How many pounds of air am I supposed to inflate these tires with? I just purchased new tires and the shop put 37 pounds in them. I always read that 32-34 was where you were supposed to keep them at. Any tips?
I beleive ford recommends something like 32 all the way around, which is more for ride quality than handling and is spec for the stock tires.......your new tires will like little more air to grip at their full potential. Because of the difference in weight from front to back....I run 35 in the front and 33 in the rear. It makes for a stiffer ride but makes my tires wear much more evenly and yeilds better response on initial turn-in. Also remember if you live in a hot climate like I do in TX your pressure may go up from 2-5psi when comparing cold to warmed up.
I have the Ecsta ASX's on for summer, and run 34-36 psi in all four. In winter, I run around the same with Fuzion HRi's (cheapest I could find...lol) and don't have any wear issues. The higher pressure will give you better handling, as stated, and also a little better gas mileage in exchange for a harder ride. The recomended 32 psi is for a nice ride.
No prob. Good tire choice by the way. From what I've heard on many SCCA autocross forums the ASX is a rabid wolf in sheeps clothing...let us know how it performs with that svt suspension once you get the pressure dialed in.
how can you say not to use what is recomended by the sidewall they are designed to use that pressure. Also if you change tire brands ( like I did my door says 32 while my tires say 44) other than what came on stock you can not use the sticker. That sticker is for the tires that were on it from the factory. I have always used the recomended tire pressure on the side of the tires with no excisseve wear. I only noticed wear problems when it was either over inflated or under. I am not saying you can't get a little better proformance with minor changes but that for most people it is beter to use the sidewall.
Not to be an arse but, wrong again. The pressure stamped on the edge of the tire is it's maximum psi at maximum load, and is all relative to the physical load bearing properties of the tire. Our cars don't even begin to scratch the maximum load level of most tires thus you run less pressure to get optimal performance/ wear. I'm pretty sure running your tires at max psi all the time is very unsafe and could result in a blowout (not good at highway speeds). Go take another look at your tires....it should read max. inflation pressure 44psi.
^^^^I agree 100%. The number on the side of the tire is the maximum pressure. The PSI that is indicated on the door jam sticker is what is recomended for the car, not for the tire. But, once again, this pressure is for a combination of ride quality and performance. You can get better performance with a little more pressure, but will lose ride quality.
I once had a mechanic inflate the tires on my old Prelude to ~50 psi! His reasoning was "It's what it says on the tire."
Once I drove the car home, I let the air down to 35 psi, like the owner's manual and the sticker on the door recommend. I don't know how this myth of inflating to the psi on the tire keeps getting perpetuated...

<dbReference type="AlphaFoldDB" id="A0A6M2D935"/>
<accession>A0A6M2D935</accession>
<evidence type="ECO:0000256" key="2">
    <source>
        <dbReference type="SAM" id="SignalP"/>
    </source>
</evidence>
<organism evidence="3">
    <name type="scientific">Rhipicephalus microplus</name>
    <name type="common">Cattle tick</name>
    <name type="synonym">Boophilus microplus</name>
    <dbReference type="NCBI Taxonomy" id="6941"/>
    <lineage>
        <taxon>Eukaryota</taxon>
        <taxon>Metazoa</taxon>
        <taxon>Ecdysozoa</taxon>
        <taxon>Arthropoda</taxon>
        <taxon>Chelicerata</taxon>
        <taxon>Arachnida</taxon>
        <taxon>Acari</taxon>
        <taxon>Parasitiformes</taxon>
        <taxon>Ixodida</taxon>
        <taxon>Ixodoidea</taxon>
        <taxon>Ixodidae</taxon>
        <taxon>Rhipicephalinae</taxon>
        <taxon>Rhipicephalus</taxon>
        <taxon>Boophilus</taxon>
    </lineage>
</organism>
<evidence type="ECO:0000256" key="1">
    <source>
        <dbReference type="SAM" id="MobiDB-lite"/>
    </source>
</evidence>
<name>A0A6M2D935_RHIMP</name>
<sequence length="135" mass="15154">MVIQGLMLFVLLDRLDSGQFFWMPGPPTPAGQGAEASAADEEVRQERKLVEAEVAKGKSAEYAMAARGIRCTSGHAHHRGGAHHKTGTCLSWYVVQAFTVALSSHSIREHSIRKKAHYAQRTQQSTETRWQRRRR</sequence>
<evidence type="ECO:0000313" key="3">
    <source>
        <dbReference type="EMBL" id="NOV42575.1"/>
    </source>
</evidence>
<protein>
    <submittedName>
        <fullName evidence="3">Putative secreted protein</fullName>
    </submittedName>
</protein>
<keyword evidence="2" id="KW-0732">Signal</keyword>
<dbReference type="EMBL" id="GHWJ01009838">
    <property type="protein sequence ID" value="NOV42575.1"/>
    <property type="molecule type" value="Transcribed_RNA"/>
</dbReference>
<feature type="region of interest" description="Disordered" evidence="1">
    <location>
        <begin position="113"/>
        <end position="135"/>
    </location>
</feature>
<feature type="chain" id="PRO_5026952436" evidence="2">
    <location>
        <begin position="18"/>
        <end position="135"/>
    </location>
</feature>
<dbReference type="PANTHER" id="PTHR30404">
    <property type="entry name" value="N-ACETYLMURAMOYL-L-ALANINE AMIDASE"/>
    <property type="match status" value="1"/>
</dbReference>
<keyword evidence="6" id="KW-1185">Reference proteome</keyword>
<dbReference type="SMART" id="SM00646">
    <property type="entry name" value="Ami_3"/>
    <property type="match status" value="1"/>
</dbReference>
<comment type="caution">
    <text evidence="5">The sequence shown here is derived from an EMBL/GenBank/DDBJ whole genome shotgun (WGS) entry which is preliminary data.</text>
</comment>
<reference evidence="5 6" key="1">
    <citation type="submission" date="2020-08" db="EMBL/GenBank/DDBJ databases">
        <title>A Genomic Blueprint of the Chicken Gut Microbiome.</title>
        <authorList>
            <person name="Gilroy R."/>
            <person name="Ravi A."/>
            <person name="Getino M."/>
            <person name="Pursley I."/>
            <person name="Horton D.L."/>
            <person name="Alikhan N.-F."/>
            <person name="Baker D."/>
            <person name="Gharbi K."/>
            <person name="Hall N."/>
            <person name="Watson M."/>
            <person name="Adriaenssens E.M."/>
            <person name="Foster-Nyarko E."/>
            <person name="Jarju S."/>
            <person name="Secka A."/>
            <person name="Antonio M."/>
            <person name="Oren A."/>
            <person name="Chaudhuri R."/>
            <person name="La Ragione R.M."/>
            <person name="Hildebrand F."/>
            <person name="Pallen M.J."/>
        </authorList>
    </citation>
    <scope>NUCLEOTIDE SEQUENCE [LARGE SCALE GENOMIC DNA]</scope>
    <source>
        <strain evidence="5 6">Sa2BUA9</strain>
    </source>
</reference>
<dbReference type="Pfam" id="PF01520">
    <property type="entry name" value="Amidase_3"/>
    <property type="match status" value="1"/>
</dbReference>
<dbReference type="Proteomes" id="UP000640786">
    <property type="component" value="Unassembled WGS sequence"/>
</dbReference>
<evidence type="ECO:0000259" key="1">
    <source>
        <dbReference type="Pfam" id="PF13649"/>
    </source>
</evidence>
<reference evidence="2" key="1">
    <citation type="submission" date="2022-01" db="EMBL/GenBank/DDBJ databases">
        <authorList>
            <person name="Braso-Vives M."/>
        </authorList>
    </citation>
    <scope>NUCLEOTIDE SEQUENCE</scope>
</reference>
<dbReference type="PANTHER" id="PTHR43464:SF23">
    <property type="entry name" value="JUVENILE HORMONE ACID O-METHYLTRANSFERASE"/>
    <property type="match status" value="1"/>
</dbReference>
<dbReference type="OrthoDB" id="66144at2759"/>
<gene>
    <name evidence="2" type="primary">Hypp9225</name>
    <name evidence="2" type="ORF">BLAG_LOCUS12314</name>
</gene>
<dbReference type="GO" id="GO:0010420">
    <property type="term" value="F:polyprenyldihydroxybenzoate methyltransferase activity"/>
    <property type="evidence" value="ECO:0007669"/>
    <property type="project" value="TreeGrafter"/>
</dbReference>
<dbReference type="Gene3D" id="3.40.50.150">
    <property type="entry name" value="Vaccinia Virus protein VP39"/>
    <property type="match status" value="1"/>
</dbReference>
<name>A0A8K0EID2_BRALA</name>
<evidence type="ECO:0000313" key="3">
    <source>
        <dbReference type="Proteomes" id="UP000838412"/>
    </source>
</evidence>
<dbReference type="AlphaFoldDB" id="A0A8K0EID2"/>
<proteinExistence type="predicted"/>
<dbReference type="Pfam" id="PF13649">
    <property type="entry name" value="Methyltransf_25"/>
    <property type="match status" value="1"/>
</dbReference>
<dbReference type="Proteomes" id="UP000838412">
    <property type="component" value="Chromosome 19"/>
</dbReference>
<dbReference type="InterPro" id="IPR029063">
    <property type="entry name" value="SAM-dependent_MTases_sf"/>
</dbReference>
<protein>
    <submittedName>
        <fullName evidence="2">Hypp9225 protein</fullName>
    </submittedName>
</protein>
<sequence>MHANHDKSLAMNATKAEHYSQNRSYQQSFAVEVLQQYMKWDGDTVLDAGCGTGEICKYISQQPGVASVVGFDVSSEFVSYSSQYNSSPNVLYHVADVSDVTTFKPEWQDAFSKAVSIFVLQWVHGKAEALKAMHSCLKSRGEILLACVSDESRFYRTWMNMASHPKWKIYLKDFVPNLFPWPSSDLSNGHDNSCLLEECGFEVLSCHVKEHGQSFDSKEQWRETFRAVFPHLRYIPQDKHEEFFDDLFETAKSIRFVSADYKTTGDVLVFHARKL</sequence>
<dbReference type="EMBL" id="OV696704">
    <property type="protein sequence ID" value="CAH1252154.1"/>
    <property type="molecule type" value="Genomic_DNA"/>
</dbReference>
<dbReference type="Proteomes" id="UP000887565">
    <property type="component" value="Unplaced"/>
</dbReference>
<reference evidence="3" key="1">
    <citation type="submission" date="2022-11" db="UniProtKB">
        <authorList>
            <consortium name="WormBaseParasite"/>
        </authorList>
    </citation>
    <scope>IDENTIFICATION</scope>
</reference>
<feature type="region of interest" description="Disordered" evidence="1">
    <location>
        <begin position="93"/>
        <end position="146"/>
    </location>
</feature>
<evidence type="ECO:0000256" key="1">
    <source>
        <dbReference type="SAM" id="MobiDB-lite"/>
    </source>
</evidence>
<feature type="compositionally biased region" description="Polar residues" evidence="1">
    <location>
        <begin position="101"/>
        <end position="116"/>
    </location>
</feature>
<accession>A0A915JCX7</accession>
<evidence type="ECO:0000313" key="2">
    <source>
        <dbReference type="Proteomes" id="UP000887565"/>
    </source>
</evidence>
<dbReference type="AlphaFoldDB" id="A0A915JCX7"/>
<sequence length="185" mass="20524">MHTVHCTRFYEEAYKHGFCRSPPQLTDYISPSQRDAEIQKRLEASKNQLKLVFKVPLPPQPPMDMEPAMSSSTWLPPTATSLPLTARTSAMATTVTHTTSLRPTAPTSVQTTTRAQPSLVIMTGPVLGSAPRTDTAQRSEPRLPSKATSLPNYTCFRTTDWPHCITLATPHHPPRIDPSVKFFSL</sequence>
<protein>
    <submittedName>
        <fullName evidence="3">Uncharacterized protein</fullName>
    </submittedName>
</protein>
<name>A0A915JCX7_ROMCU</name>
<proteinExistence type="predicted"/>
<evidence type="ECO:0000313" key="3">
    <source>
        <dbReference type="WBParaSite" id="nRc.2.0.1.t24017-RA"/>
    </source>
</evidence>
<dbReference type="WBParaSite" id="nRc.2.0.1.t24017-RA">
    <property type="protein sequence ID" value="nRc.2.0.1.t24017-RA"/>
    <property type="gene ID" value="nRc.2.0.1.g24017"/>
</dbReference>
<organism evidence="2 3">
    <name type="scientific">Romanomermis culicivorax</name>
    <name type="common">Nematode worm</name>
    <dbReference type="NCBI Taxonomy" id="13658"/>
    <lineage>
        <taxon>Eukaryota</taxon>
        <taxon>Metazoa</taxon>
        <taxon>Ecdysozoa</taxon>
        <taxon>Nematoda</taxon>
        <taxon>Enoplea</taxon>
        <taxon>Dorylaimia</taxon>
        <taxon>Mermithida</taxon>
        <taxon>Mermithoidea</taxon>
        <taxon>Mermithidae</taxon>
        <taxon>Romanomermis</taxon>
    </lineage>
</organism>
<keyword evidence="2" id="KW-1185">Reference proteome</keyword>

^^^I don't know either. I know that in any auto class you can take, it is pounded into your head to use the car's recomended air pressure, not the max on the tire. I think I saw it on the news a couple times too, like when they do stories on gas mileage or tire blowouts.
a tire shop where i live told me any tire will be stable ( as tested) at max psi and that is how any company gets there max psi rating
ford will tell u 32!!! when i asked the tire guy why?? he said it is a smoother softer ride
a guy i work w/ said low profile/ mud tires need to run at near max psi for a simple resone low profile tires have less air space so it will take more psi to put more tire on the road since the tire has a short side wall ( shortst dimention) the tread of the tire will flex alot more ( longst dimention )and reduce the contact patch i didnt listen to the mud tire reason
.... the less air space u have under pressure the less force u have pushing out I.E. A METAL CUBE w/ 10 cubic feet of air space will bow out at 3 psi where a METAL CUBE w/ 1 cubic foot of air space will at 10 psi ( only a example dont try test it ) i used to test gas/hydrolice tanks at works we would pressure test them w/ 2.5 psi ( 4 psi ment run like hell and hope u told ur wife u love her allready .. u dont have time to call !!!!!!!!!!!!!!!!) they were big tanks
Jesus H Christ! Ok, here is what I got off the Continental Tire website:
"To properly check tire inflation pressure:
Check tire inflation pressure at least once a month Use the correct inflation pressure recommended by the vehicle manufacturer, not the pressure listed on the tire sidewall
Check tires when they are cold or haven't been driven for at least three hours
More than half of drivers -- 55 percent -- incorrectly believe that the correct inflation pressure is printed on the tire sidewall. "
Just incase some of you think that Kumho may for some reason be different than Continental, here is what Kumho has to say about proper tire inflation:
"What should I inflate my new tires to?
Air pressure should be set in accordance with the vehicle manufacturer's specification if the tire size is the same as a size originally available for your vehicle. The vehicle manufacturer's recommendation can usually be found in the owner's manual and on the door jam or glove compartment. Contact the vehicle dealer for more specific information about your car. Vehicle placard inflation would be the minimum recommended inflation by KUMHO Tire."
Before anyone spouts any more theories put forth by friends, neighbors, or their plumber, how about checking the recommendation of the tire manufacturer?